26 June 2015

Acoustic resonance stone horn from the Arkfeld Site provides an extraordinary opportunity to hear the music of the distant past

Acoustic resonance stone horn from the Arkfeld site provides an extraordinary opportunity to hear the music of the distant past (30cm). It may be the oldest known stone musical wind instrument in the world.



In this video Adam Arkfeld demonstrates the acoustic resonance stone horn musical wind instrument he identified and has experimented with at Clear Brook, Virginia. Arkfeld's discovery of the instrument and replication of its use provides an extraordinary opportunity for us to hear the musical sounds of the distant past.

Arkfeld thinks the dark and shiny patina of the horn is evidence of heavy handling by human hands over a long period of time in prehistory. It appears to have "lip wear" around the mouth piece.

The art and tools at the Arkfeld archaeology site suggest a Pleistocene age for the site and this may be the oldest known stone wind instrument in the world. Some dated examples of wind instruments made in bone exceed 30,000 years BP, but portable stone acoustics seems much less common. I have not been able to locate record of another example of a naturally advantageous portable stone which has been humanly modified to create an acoustic wind instrument.

The people at Arkfeld Site were masters of limestone lithic technology and were able to exploit it to make the entire range of stone tools they needed, along with many art objects and now we know: musical instruments. This artifact speaks to the durability of the ancient peoples at the site and their profound intimacy with the natural materials available to them.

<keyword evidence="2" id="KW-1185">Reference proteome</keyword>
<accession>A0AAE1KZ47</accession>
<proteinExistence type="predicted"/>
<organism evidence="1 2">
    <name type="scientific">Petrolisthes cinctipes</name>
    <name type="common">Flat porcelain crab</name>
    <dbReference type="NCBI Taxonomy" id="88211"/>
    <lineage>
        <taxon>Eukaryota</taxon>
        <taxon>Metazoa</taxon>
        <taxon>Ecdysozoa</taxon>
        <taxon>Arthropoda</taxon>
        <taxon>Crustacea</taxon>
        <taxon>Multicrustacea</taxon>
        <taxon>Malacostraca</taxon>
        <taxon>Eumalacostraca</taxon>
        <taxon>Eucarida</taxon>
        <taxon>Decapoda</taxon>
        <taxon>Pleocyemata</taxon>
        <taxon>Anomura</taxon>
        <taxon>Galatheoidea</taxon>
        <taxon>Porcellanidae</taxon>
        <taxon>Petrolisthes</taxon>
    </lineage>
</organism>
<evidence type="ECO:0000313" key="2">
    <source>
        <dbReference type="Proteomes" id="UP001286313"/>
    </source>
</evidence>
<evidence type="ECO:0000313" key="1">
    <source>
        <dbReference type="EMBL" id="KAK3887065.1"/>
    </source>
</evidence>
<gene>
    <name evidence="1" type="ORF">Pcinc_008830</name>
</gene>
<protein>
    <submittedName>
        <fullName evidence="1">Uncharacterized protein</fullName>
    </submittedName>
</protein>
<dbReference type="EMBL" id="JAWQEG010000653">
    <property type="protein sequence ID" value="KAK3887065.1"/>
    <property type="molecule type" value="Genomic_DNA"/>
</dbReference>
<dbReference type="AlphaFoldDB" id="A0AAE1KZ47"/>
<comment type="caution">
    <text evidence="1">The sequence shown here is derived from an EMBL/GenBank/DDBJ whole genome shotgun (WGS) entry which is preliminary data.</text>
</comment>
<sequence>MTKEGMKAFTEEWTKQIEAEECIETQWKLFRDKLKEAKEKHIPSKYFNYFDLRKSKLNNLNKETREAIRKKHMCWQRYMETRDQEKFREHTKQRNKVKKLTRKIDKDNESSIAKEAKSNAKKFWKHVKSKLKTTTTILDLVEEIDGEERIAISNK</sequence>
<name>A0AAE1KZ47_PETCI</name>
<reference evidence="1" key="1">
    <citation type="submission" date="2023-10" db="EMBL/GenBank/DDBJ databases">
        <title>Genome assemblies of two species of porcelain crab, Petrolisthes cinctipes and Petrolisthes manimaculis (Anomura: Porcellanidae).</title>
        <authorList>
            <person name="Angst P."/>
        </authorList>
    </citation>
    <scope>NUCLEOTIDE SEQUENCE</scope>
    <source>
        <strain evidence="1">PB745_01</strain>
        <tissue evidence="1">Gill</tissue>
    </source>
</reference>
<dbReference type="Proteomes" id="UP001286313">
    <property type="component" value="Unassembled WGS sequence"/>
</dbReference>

Side 1 with mouth piece

The mouth piece was enhanced by stone removal and accepts human lips perfectly

Side 2. A cupped or flat hand on the side opposite the mouthpiece allows one to manipulate the sound vibrations from the horn. The stone appears to have been modified to optimize air flow and vibration qualities.

The wind vent and sound holes illustrated, click photo to expand. The sound hole 1 has a shape reminiscent of the f-shaped sound holes found on violins. Sound hole 2 is connected to sound hole 1 but neither are directly connected to the wind flow from the mouth piece coming out of the vent.

"Though the purpose of sound holes is to help acoustic instruments project their sound more efficiently, the sound does not emanate solely (nor even mostly) from the location of the sound hole. The majority of sound emanates from the surface area of both sounding boards, with sound holes playing a part by allowing the sounding boards to vibrate more freely, and by allowing some of the vibrations which have been set in motion inside the instrument to travel outside the instrument."

Side 2. The stone has a look of two animal heads at the opposite ends looking away from each other. Adam Arkfeld says they somewhat resemble seals. Could it be a seal-horn?

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